Last year, I was in the Greek Island of Santorini, an island that consistently ranks top 5 in the world, and for good reason. The views and sunsets are stunning, especially in the town of Oia.
In that town, I met a friend with whom I was admiring the sunset.
While everyone was passionately taking photos to remember the moment, he wasn’t.
In my curious nature, I asked him why he wasn’t taking any photos?
He told me he didn’t want to ruin the moment.
To which I replied, what good is not ruining the moment if you are not going to remember it?
He assured me that he couldn’t possibly forget something so spectacular.
About 5 months later, we were chatting over email about our time in Santorini, to which I brought up ‘hey remember that amazing sunset in Oia?’
His response was a confused ‘no.’
He had not only forgot what it looked like, but forgot the sunset altogether.
This brings up the topic of this article.
As people, we put way too much faith in our memory.
We get a great idea, come across valuable advice, receive important instructions, or hear a painfully obvious fact and think that it’s just too great, valuable, important, or obvious to forget.
But just like my friend, sure enough, we forget.
Not only do we forget what the thought or idea was, but we forget we even had one in the first place.
In fact studies show that people forget 80% of what we read or hear within the first few hours of reading or hearing it.
Not the first months, weeks, or even days, but the first few hours!
This is because in this day and age, we are bombarded with just too much information. Our mind can’t take all of it in so it keeps what it deems important and discards the rest.
The problem is, what our mind deems important is often different from what we deem important.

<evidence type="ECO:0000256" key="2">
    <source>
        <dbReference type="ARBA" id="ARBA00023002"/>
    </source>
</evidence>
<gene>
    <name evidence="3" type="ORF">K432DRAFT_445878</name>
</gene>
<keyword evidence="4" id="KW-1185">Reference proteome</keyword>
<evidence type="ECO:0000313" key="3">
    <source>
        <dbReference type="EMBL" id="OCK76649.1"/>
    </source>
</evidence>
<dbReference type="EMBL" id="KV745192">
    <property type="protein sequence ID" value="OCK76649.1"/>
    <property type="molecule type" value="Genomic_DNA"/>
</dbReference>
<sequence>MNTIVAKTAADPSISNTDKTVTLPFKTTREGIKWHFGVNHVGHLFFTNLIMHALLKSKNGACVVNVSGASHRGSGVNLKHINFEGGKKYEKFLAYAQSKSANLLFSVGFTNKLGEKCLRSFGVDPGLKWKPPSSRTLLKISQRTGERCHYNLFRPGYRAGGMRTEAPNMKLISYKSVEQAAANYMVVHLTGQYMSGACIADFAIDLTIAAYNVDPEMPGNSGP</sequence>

We might think a magnificent sunset or a crucial deadline is important, but to our mind, it may not as big a concern.
The types of things that concern our mind are things that are dangerous, that are repeated, or that it can relate to other experiences.
For example, if you happen to touch a hot stove, the mind will remember the experience so you don’t do it again.
If you see or hear something over and over, your mind will go, ‘hmm this keeps coming up, may I should take note.’
…and it will.
If you drop a cup and it breaks, when you reach for something similar like a plate, you mind will associate it to the cup and think if dropped, the plate too might break.
By default, our memories regard certain types information as important, like things that are painful, repeated, associated, etc…
Unless we present information in these ways, the mind won’t remember it.
So, the key takeaway is don’t have full, unconditional faith in your memory. Even on matters you feel are just too important or remarkable to forget.
If you have something you want or need to remember, take proactive action to remember it.
It can be as simple as writing it down, taking a picture or screenshot, even making a recording.
The other option is present the information in ways the mind sees as important, like repeating the information, associating it to other information, or using other memory techniques.
Don’t just assume the thought, idea, fact, date, or appointment will stick because you need it to stick.
Instead, do something to record that thought, idea, or moment.
Otherwise, you may forget it sooner than you think.